Review by Suman Bhuchar
In the subterranean setting of the Phoenix Arts Club we are transported into a sleazy bar in the Peru of the 1950s. The proprietress is La Chunga.
The club is “a perfect venue,” as author, Mario Vargas Llosa described it when the Nobel Prize winner dropped in to see the opening of this UK West End Premiere of La Chunga, the 1986 drama that he said he wrote “to project into dramatic fiction the human totality of actions and dreams, of facts and fantasies.” If at one level the play is a hard-edged naturalist depiction of seedy men and the two women that they believe they can control, on another level it also shows Llosa’s trademark techniques of running together realism and fantasy and utilizing multiple perspectives and neo-surrealist strategies to make an audience think about what they have seen.
Central to La Chunga is one of his favorite themes of exploring how women survive in male dominated societies and the way masculinity functions as both reality and fantasy.
La Chunga (Victoria Grove), a tall woman with a deep voice, enters, cleans the bar table, lays down the dice game and proceeds to sit on the rocking chair, fanning herself. The bar is not only owned by her, it is named after her and the audience quickly realizes there is something exceptional about her and her establishment. Much as with Pinter’s characters, La Chunga’s ability to ignore barbed comments and sneers is a mark of her confidence and self-possession. Grove conveys the haughty disdain that his powerful woman has of her regulars with a self assuredness that would leave the landlords of the Queen Vic quite stunned. She rivals them in strength and doesn’t let them forget who is in charge.
It is a play about power and territory, but also about exposure and shame and the male actors have to be as brave as their female counterparts in what they are prepared to show to the audience. If the play is about the battle between La Chunga and her regulars in a patriarchal world where it is clearly unusual for a woman to have any power at all, it also attempts to examine the male character’s deepest and often most forbidden fantasies.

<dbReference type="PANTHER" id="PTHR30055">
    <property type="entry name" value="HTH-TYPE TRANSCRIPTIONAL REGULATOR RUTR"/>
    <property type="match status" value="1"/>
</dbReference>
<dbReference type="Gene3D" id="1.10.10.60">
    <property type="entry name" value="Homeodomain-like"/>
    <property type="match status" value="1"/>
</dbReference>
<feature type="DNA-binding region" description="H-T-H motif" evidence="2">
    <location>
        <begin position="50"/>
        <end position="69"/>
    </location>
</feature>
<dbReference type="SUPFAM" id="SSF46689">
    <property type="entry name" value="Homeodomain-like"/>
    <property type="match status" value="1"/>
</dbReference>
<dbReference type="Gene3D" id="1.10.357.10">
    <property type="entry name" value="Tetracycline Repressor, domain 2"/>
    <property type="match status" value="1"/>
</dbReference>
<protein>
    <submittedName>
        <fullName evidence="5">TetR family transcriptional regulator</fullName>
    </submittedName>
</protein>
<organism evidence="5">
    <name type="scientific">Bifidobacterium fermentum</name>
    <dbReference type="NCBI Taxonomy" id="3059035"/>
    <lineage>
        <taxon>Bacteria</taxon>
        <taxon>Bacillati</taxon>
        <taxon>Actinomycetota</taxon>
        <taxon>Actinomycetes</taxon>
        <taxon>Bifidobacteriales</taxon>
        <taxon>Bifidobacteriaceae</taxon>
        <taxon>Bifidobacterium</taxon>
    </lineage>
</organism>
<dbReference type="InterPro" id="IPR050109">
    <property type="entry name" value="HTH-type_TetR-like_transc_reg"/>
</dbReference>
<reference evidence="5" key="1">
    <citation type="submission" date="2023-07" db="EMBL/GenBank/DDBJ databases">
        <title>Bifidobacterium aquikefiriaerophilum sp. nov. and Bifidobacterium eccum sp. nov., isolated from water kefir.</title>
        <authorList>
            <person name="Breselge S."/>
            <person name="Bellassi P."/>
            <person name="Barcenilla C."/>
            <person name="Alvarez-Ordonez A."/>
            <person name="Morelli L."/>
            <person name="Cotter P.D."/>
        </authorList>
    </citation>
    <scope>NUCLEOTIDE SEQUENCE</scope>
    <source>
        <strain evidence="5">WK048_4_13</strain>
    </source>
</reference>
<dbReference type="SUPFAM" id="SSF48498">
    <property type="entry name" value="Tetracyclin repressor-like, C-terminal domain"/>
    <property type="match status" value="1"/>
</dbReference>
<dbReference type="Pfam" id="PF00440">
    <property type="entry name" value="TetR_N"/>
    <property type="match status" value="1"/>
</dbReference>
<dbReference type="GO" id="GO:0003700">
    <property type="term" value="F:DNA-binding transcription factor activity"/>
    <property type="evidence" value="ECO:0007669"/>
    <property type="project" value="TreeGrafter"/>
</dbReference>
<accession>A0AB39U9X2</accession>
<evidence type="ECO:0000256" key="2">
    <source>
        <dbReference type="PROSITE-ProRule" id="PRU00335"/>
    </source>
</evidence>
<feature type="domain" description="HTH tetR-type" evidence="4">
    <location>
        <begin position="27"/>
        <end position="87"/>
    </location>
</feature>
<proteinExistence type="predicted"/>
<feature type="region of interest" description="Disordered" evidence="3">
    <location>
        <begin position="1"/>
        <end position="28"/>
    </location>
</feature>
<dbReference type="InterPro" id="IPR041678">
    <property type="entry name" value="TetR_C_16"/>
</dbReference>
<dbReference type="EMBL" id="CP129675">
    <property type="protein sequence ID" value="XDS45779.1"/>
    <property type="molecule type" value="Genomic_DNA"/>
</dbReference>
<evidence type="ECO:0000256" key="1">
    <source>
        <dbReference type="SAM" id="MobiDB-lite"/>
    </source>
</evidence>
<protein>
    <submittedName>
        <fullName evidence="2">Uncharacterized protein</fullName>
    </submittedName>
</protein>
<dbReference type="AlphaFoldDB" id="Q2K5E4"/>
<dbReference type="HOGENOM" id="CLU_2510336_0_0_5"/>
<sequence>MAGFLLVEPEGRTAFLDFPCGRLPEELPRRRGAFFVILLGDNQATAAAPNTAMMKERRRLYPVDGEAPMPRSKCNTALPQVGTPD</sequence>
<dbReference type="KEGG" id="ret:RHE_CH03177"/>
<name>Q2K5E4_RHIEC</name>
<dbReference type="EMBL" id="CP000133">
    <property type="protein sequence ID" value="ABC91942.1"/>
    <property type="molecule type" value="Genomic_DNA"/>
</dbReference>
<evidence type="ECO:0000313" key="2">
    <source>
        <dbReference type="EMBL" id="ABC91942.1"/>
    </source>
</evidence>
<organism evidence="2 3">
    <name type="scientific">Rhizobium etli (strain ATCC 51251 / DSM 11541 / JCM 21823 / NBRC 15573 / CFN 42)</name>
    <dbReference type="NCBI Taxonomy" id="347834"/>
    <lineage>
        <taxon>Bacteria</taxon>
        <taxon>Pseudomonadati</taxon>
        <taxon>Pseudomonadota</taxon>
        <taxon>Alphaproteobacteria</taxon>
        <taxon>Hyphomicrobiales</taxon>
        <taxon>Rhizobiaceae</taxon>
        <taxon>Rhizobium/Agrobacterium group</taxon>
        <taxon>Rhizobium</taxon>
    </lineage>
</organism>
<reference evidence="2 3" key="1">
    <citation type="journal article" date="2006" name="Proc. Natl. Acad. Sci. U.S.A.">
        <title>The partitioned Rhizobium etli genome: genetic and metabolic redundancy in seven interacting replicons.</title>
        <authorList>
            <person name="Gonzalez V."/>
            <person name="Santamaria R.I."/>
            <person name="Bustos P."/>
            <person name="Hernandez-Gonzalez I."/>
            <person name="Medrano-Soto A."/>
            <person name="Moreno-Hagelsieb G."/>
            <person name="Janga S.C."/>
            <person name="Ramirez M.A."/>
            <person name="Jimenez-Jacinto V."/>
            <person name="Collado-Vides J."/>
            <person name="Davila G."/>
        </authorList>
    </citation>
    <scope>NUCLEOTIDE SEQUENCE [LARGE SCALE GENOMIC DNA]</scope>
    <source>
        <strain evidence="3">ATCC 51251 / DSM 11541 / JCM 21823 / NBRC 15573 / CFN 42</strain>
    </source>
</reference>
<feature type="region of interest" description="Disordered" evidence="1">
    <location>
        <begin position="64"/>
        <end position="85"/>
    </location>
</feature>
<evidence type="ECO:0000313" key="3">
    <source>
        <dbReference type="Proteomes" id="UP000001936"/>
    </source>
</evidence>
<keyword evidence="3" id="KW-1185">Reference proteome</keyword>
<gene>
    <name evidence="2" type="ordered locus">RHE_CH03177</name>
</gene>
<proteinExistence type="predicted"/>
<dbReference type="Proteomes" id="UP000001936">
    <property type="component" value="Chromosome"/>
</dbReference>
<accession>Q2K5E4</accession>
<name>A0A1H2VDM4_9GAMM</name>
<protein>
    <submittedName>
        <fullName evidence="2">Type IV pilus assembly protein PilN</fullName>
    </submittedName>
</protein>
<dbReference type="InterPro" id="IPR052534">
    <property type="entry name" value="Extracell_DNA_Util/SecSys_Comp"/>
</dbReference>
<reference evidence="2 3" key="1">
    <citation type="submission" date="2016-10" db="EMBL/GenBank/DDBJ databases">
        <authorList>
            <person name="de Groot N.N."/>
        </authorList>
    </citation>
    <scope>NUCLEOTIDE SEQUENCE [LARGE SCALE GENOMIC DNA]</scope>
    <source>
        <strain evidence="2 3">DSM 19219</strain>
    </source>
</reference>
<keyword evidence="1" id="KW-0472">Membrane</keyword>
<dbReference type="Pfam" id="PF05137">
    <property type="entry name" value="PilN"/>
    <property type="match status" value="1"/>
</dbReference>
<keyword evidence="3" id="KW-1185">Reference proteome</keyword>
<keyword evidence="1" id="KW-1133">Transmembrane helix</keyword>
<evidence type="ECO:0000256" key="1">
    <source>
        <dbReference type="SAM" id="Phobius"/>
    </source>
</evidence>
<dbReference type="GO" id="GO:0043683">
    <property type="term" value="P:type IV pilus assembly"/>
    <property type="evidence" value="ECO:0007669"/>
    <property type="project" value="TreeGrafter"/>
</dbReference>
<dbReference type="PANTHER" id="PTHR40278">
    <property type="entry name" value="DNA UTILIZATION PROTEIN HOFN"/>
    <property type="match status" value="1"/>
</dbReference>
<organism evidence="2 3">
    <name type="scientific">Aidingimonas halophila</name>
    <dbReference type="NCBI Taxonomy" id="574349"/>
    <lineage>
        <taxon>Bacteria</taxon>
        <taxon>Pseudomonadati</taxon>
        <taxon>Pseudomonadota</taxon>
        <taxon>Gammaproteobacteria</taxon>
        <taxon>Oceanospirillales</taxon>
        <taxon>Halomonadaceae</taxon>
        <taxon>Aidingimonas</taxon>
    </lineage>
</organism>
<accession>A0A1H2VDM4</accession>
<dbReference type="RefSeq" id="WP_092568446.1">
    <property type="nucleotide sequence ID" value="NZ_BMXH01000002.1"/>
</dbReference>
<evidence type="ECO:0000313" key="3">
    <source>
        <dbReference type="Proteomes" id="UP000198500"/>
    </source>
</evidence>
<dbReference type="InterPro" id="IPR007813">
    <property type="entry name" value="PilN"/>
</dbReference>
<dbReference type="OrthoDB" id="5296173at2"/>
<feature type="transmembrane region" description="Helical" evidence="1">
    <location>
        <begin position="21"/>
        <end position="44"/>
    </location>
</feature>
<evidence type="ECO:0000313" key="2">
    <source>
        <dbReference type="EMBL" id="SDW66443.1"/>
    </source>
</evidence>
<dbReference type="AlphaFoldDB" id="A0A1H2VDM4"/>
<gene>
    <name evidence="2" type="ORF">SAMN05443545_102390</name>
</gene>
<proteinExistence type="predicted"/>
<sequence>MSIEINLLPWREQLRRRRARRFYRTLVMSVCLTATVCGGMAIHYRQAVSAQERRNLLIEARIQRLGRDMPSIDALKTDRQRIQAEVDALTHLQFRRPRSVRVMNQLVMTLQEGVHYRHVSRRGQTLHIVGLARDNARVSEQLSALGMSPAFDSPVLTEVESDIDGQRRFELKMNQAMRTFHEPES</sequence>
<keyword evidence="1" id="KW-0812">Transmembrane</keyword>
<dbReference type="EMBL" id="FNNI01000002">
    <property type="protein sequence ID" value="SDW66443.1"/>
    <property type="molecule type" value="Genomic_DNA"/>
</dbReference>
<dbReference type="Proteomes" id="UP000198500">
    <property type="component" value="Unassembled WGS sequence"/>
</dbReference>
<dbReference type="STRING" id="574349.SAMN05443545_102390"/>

Second Skin Theatre’s taut production is charged with eroticism and an underlying violent tension, with excellent all round performance. Andy McQuade’s direction is sharp . He manages to fuse seamlessly reality and fantasy. Perhaps unsurprisingly McQuade won best director 2012 from The Fringe Report as this review went to press.
Is this a feminist play challenging notions of patriarchal masculinity and the machismo of the superstuds? Does La Chunga help Meche to escape her likely fate due to sudden feelings of sisterly solidarity? Or is it really about the anguish of unfulfilled love and erotic desire? Might it be about what women must do to survive in a world ruled by men and their fantasies?
It is a fine production that leaves you with more questions than answers and is satisfyinglydissatisfying with performances as electric as any you will see on the London stage at present.
By Mario Vargas Llosa
The Phoenix Artist Club
Director: Andy McQuade
Producer: Samuel Julyan
Cast includes: Victoria Grove, Nika Khitrova, Stephen Connery Brown, Corin Rhys Jones, Marco Aponte, Tyler Coombes,
Dates: 24 January to 19 February 2012
Time: Tuesday to Thursday at 19:30 and Sunday matinees at 15:00.
Running Time: 2 hours (includes 15 minute interval).